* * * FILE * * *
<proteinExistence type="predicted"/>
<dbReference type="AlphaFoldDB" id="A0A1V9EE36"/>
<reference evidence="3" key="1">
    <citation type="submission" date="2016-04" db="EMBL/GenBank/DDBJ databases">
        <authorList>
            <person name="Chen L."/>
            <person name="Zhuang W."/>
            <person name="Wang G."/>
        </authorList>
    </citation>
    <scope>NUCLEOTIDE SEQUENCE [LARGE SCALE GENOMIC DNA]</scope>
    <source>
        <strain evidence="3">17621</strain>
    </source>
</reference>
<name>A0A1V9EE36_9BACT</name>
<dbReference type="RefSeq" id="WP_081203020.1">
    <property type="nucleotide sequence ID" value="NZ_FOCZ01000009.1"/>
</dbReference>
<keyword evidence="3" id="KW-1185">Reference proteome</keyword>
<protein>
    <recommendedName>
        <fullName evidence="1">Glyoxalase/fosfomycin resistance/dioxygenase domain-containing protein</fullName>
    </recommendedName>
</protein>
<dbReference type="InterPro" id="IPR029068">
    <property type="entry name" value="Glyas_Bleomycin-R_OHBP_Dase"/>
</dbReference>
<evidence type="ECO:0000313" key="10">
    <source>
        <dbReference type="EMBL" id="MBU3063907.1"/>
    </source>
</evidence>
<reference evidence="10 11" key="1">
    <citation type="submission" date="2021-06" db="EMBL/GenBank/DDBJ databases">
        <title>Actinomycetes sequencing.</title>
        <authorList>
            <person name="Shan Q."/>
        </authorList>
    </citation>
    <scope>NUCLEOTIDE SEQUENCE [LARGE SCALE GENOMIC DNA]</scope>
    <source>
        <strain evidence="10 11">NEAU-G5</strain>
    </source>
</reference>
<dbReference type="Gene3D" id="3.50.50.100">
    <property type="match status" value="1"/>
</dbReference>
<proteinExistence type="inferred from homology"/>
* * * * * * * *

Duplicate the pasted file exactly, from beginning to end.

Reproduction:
<proteinExistence type="predicted"/>
<dbReference type="AlphaFoldDB" id="A0A1V9EE36"/>
<reference evidence="3" key="1">
    <citation type="submission" date="2016-04" db="EMBL/GenBank/DDBJ databases">
        <authorList>
            <person name="Chen L."/>
            <person name="Zhuang W."/>
            <person name="Wang G."/>
        </authorList>
    </citation>
    <scope>NUCLEOTIDE SEQUENCE [LARGE SCALE GENOMIC DNA]</scope>
    <source>
        <strain evidence="3">17621</strain>
    </source>
</reference>
<name>A0A1V9EE36_9BACT</name>
<dbReference type="RefSeq" id="WP_081203020.1">
    <property type="nucleotide sequence ID" value="NZ_FOCZ01000009.1"/>
</dbReference>
<keyword evidence="3" id="KW-1185">Reference proteome</keyword>
<protein>
    <recommendedName>
        <fullName evidence="1">Glyoxalase/fosfomycin resistance/dioxygenase domain-containing protein</fullName>
    </recommendedName>
</protein>
<dbReference type="InterPro" id="IPR029068">
    <property type="entry name" value="Glyas_Bleomycin-R_OHBP_Dase"/>
</dbReference>
<evidence type="ECO:0000313" key="10">
    <source>
        <dbReference type="EMBL" id="MBU3063907.1"/>
    </source>
</evidence>
<reference evidence="10 11" key="1">
    <citation type="submission" date="2021-06" db="EMBL/GenBank/DDBJ databases">
        <title>Actinomycetes sequencing.</title>
        <authorList>
            <person name="Shan Q."/>
        </authorList>
    </citation>
    <scope>NUCLEOTIDE SEQUENCE [LARGE SCALE GENOMIC DNA]</scope>
    <source>
        <strain evidence="10 11">NEAU-G5</strain>
    </source>
</reference>
<dbReference type="Gene3D" id="3.50.50.100">
    <property type="match status" value="1"/>
</dbReference>
<proteinExistence type="inferred from homology"/>